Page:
Local health experts say it’s safe to get both the COVID-19 vaccine and flu vaccine in same appointment
COLUMBIA, S.C. (WIS) - Ready or not — it’s flu season in the midst of the COVID-19 pandemic.
The words seem kind of foreign, considering we barely felt the effects of the flu last year, but experts say already this year is different.
With more people back to some semblance of normal due to the widespread availability of the COVID-19 vaccine, the flu could rear its ugly head this year.
The Centers for Disease Control and Prevention initially recommended spacing your COVID-19 vaccine or booster 14 days from another vaccination, like the flu shot.
But now, the CDC has updated those guidelines to say it is safe and effective to get the shots together in the same visit.
“Initially there was a discussion to space them apart because nobody had good data,” said Dr. Helmut Albrecht, an infectious diseases physician with Prisma Heath. “But it’s not only effective, by combining them you do not lose the effect of either vaccine.”
A preprint study from University Hospitals Bristol showed 340 participants had no health concerns after getting both vaccines simultaneously.
“It is perfectly safe to get the COVID vaccine the same time as the flu vaccine,” said SCDHEC Director of Public Health, Dr. Brannon Traxler.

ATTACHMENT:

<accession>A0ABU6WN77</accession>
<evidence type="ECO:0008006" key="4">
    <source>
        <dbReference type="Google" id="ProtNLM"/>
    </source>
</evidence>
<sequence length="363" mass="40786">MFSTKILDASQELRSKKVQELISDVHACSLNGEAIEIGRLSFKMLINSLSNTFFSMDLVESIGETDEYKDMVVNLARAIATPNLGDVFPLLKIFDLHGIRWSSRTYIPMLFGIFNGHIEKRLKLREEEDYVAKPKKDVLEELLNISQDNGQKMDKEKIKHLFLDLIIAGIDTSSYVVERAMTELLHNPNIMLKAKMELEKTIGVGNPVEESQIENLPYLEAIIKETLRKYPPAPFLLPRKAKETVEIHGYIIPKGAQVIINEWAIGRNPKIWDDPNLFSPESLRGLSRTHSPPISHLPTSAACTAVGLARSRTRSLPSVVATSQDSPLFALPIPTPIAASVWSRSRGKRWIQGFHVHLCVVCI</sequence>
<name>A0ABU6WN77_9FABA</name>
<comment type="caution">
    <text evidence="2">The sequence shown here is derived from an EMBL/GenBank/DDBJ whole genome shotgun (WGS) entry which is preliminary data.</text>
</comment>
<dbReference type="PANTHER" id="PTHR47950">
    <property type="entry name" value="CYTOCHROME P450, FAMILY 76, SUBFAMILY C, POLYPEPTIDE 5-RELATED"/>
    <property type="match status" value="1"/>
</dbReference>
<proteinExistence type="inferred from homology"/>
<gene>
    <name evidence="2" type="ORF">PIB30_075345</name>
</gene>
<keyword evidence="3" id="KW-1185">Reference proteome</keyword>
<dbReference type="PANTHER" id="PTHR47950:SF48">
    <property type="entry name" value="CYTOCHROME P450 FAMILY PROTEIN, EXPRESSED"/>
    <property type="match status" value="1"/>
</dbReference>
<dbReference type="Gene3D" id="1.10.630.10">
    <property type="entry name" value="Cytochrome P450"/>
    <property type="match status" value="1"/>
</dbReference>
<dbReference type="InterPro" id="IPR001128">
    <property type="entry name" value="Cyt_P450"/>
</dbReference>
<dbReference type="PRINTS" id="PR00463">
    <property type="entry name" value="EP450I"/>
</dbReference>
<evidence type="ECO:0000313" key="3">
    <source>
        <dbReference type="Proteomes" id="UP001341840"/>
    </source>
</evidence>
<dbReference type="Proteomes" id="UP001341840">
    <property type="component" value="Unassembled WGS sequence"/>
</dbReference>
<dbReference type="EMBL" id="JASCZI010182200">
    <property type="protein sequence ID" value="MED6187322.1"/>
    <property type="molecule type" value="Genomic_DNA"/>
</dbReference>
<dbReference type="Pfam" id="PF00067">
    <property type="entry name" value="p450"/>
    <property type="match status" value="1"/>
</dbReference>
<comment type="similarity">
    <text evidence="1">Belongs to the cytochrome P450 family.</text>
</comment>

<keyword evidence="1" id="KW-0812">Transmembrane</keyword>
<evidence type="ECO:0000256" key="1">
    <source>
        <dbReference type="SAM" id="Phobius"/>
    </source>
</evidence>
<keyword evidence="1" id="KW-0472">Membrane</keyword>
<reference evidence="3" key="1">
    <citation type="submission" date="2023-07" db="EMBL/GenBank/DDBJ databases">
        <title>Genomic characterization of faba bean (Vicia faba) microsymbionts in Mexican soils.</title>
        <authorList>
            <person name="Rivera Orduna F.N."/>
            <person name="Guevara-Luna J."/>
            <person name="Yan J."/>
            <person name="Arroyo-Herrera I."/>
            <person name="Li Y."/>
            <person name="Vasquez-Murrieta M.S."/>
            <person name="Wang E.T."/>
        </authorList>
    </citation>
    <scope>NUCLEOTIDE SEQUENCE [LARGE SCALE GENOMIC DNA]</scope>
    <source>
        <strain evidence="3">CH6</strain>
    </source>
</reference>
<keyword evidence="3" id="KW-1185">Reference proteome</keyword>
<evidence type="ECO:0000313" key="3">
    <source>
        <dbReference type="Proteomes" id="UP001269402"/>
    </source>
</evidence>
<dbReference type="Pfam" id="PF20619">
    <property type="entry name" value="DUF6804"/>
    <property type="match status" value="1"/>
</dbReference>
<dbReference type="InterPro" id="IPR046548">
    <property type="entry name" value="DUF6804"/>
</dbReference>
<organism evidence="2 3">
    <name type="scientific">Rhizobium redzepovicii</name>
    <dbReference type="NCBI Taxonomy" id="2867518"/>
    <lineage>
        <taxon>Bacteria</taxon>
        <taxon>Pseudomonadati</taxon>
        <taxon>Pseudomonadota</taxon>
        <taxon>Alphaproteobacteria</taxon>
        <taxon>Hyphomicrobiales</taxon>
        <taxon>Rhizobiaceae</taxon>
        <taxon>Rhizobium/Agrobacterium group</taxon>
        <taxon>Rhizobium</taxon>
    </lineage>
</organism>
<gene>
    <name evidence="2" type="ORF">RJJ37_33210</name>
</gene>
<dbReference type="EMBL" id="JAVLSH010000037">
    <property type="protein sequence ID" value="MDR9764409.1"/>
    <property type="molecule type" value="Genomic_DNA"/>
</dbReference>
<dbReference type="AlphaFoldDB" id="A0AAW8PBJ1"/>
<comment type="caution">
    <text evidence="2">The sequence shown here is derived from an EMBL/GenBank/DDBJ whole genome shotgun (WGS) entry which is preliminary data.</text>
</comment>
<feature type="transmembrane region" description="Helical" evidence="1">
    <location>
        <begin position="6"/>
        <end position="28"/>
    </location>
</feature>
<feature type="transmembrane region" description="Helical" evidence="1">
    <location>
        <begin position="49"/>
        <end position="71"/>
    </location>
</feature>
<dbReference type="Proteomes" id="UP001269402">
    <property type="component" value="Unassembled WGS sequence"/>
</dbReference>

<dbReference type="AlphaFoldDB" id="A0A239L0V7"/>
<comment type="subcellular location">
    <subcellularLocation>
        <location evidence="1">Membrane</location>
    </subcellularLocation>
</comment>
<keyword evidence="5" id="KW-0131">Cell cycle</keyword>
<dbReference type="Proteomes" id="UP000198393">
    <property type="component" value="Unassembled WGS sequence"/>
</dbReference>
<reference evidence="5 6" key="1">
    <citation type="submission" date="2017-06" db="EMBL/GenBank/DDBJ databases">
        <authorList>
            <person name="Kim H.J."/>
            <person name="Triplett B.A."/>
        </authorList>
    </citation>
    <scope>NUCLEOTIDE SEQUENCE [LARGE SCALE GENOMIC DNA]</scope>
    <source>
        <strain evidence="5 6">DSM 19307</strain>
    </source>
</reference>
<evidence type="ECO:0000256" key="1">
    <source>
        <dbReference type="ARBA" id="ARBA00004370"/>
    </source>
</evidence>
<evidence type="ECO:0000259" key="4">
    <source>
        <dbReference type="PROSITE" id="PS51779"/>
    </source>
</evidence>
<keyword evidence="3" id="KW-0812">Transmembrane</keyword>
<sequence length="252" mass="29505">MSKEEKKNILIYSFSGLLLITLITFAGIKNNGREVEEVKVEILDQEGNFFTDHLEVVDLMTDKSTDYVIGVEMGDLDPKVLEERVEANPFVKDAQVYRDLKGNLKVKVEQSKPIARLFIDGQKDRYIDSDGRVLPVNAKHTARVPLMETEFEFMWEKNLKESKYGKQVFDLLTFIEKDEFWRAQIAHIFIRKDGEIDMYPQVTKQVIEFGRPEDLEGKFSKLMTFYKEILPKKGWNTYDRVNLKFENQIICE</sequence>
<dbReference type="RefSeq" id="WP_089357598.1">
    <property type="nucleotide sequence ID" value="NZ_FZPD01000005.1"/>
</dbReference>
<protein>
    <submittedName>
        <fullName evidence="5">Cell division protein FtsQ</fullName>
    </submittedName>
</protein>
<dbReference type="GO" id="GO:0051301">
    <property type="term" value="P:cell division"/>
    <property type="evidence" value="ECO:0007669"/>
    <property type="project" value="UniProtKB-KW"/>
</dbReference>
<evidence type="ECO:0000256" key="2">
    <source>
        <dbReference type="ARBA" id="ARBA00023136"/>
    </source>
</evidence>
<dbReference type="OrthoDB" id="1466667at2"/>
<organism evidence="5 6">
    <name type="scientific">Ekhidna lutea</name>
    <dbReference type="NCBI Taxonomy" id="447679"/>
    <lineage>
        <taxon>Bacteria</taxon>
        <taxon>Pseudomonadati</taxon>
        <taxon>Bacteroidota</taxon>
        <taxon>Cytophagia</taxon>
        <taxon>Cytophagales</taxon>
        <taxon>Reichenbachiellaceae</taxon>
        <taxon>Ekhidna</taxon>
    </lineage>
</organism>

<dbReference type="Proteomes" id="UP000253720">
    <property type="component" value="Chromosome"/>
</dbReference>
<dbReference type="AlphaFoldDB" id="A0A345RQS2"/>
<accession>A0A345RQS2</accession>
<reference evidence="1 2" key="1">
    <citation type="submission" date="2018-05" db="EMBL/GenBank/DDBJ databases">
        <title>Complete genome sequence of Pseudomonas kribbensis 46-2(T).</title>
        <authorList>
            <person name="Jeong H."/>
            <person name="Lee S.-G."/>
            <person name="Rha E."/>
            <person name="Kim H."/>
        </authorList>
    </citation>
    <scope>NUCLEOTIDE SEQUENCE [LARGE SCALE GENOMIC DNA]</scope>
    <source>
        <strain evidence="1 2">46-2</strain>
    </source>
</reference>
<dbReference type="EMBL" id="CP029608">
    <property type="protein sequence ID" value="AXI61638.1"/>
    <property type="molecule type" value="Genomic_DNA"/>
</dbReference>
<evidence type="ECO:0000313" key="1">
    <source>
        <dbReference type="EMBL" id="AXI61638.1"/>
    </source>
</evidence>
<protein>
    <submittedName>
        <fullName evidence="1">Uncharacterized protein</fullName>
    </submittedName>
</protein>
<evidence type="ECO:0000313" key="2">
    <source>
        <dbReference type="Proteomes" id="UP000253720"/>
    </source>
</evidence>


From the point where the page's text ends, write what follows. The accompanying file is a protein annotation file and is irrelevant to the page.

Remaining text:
The overarching message from experts we spoke is that the time is now to roll up both sleeves.
“There’s no evidence that there’s an increase in side effects by doing the two together and there’s no evidence that there’s a decrease in efficacy,” said pediatrician Dr. Deborah Greenhouse.
Dr. Greenhouse said this could be especially convenient for kids.
“Frankly, the child is only getting stuck on one occasion,” she said. “They get both shots at once and they don’t have to worry about the one that’s coming up.”
All three experts agree: there is no evidence to show that getting both the flu shot and the COVID vaccine at the same time produce additional or extra side effects. If anything, they said, it minimizes the number of days you might have side effects from two to one. They are urging vaccination as we walk straight into flu season.
“The flu season has started and we are seeing the first cases,” said Dr. Albrecht.
Between Oct. 31 to Nov. 6, SCDHEC reported 41 confirmed flu tests. There were roughly 3700 COVID-19 cases in that same week. The numbers might seem disproportional right now, but Dr. Albrecht said we could see those flu cases begin to go up. All of that – while the Delta variant of COVID-19 continues to affect unvaccinated populations.
With all that to consider, Dr. Traxler said it comes down to making one appointment versus two.
“I’m a big believer in convenience, so certainly let’s kill two birds with one stone,” Traxler said.
You can find the vaccine locator on DHEC’s website here.
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